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  46. Are You Truly Flourishing.Dj Young - 2017 - Dissertation, Bridgewater State University
    What does it take for one to truly flourish? Is happiness enough? In this brief discourse, I explore the popular ideas of flourishing and bring forth alternative possibilities which, grounded in reason, seek the true meaning of flourishing.
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  47. Antisemitski diskurs kao jezičko-ekspresivni paternalizam.Aleksandar Prnjat - 2012 - Kultura (134):395-400.
    In this paper, I present some remarks about an example of Christian anti-Semitism. It is about well known anti-Semitic attitudes that Zoran Kindjic supports in his paper with some scholarly pretensions. I use this example to illustrate one kind of unacceptable paternalistic discourse. Namely, I argue that when it comes to basic eschatological teachings of Abrahamic religions, even the mildest form of what I have previously defined as linguistic-expressive paternalism – what could also be called conversational paternalism – cannot be (...)
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  48. Evil and a Worthwhile Life.Zachary J. Goldberg - 2017 - In Reflections on Ethics and Responsibility: Essays in Honor of Peter A. French. Springer. pp. 145-163.
    The concept of evil plays a central role in many of Peter French’s publications. He defines evil as “a human action that jeopardizes another person’s (or group’s) aspirations to live a worthwhile life (or lives) by the willful infliction of undeserved harm on that person(s)” (French 2011, 61, 95). Inspired by Harry Frankfurt’s work on the importance of what we care about, French argues that “the life a person leads is worthwhile if what he or she really gives a damn (...)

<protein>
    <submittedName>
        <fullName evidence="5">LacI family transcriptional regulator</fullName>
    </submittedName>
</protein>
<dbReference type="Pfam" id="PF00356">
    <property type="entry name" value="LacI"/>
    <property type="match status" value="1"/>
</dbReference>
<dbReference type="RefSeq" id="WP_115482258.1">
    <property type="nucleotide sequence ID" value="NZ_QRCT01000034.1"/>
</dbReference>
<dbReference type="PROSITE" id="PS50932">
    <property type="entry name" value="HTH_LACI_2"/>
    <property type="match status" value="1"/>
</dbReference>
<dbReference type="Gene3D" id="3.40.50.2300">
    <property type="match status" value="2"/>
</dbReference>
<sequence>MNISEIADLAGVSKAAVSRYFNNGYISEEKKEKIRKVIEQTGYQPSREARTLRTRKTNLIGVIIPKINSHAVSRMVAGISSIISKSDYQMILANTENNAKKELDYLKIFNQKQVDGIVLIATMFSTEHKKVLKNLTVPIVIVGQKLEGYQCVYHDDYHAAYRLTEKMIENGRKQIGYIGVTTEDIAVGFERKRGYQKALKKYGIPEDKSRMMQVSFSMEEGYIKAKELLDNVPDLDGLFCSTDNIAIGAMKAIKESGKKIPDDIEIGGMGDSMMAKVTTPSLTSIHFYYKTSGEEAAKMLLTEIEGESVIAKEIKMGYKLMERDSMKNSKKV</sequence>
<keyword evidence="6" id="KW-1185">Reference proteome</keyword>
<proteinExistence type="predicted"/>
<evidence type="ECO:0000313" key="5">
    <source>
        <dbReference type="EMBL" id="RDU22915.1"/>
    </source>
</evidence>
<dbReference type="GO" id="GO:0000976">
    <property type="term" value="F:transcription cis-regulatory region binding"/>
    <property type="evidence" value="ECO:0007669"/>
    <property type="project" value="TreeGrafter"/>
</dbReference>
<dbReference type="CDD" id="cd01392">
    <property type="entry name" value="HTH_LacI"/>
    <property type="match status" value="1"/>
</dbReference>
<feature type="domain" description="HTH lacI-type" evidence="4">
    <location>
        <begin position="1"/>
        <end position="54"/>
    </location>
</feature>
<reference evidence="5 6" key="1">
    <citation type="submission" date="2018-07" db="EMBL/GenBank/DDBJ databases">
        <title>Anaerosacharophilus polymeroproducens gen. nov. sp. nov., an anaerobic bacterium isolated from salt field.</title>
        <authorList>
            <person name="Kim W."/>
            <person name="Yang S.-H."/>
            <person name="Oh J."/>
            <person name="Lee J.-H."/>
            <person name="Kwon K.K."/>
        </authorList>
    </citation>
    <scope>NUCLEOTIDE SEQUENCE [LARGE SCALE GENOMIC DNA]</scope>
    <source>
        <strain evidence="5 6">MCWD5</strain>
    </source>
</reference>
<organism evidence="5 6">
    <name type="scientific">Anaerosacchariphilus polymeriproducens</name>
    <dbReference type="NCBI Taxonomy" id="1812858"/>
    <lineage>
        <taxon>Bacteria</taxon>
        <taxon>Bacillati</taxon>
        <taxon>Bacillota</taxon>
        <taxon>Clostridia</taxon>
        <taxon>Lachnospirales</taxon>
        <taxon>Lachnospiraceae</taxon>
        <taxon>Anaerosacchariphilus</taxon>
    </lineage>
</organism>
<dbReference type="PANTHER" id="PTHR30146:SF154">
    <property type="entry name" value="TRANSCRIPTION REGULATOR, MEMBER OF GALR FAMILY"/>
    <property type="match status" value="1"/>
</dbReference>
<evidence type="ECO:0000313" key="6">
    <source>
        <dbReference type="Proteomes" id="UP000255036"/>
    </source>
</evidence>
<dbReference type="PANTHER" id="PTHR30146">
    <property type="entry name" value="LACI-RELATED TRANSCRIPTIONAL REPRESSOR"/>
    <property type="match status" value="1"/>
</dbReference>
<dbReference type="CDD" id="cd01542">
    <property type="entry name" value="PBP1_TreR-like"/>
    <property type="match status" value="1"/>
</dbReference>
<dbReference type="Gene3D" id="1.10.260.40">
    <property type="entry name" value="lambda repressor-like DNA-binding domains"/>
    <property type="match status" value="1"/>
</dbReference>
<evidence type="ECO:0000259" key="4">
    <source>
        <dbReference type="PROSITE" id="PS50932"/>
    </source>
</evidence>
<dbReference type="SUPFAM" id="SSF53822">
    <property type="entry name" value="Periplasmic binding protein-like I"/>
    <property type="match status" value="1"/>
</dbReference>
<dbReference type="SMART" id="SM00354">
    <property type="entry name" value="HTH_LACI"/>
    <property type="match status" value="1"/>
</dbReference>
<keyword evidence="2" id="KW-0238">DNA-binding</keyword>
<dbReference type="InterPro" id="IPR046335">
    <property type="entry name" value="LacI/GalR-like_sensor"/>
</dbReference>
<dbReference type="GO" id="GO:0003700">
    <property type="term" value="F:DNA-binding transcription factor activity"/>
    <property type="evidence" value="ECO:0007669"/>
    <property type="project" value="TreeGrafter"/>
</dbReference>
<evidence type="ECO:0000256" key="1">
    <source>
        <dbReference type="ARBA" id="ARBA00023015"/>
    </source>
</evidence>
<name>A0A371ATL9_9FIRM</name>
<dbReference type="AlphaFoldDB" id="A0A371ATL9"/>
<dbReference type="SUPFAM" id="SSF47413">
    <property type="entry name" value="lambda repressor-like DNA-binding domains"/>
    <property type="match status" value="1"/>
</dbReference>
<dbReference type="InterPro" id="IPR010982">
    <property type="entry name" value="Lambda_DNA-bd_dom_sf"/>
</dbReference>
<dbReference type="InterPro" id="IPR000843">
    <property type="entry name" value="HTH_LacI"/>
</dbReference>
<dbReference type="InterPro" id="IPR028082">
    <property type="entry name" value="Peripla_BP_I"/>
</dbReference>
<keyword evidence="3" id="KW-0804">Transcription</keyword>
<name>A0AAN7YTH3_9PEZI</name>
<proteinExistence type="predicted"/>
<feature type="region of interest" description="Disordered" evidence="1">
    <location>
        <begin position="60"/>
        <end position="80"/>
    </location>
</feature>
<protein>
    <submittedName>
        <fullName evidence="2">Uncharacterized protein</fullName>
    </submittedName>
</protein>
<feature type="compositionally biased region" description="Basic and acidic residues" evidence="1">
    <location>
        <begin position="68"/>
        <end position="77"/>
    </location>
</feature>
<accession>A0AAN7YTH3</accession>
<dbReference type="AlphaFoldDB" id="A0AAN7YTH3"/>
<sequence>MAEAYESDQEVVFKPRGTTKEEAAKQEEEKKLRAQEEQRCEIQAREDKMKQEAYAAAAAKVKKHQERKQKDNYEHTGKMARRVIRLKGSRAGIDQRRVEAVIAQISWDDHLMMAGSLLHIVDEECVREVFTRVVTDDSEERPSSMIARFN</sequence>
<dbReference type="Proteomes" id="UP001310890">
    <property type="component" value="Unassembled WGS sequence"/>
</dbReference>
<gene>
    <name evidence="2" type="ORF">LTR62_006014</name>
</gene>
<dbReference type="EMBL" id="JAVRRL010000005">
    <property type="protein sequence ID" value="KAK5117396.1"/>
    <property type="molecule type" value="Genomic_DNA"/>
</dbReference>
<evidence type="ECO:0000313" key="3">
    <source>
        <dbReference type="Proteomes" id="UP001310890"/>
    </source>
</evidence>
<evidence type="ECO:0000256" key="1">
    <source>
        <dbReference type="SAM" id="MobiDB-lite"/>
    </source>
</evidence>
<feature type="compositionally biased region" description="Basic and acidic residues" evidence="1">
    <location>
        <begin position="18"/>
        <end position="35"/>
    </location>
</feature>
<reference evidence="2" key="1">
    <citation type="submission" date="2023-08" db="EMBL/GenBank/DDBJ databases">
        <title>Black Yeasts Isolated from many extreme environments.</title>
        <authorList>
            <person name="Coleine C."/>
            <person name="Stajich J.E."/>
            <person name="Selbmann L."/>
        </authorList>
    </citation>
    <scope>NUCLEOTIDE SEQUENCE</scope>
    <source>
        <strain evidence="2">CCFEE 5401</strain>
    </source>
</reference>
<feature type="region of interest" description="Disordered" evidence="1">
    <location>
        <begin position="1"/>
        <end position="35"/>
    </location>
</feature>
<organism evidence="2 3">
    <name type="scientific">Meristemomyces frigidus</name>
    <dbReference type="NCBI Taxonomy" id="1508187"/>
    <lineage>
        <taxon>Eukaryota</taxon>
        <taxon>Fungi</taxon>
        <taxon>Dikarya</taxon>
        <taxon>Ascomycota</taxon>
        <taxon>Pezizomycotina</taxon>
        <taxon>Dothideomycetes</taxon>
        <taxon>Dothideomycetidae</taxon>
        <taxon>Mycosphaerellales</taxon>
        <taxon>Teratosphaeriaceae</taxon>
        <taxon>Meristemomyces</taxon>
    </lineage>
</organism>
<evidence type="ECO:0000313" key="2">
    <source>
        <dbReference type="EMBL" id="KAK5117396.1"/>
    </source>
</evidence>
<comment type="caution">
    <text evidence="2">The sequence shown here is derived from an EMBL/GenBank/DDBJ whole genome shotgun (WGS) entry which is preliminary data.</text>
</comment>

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  49. The Moral Aspect of Nonmoral Goods and Evils: Michael J. Zimmerman.Michael J. Zimmerman - 1999 - Utilitas 11 (1):1-15.
    The idea that immoral behaviour can sometimes be admirable, and that moral behaviour can sometimes be less than admirable, has led several of its supporters to infer that moral considerations are not always overriding, contrary to what has been traditionally maintained. In this paper I shall challenge this inference. My purpose in doing so is to expose and acknowledge something that has been inadequately appreciated, namely, the moral aspect of nonmoral goods and evils. I hope thereby to show that, even (...)
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  50. Contempt, Community, and the Interruption of Sense.Bryan Lueck - 2017 - Critical Horizons 18 (2):154-167.
    In the early modern period, contempt emerged as a persistent theme in moral philosophy. Most of the moral philosophers of the period shared two basic commitments in their thinking about contempt. First, they argued that we understand the value of others in the morally appropriate way when we understand them from the perspective of the morally relevant community. And second, they argued that we are naturally inclined to judge others as contemptible, and that we must therefore interrupt that natural movement (...)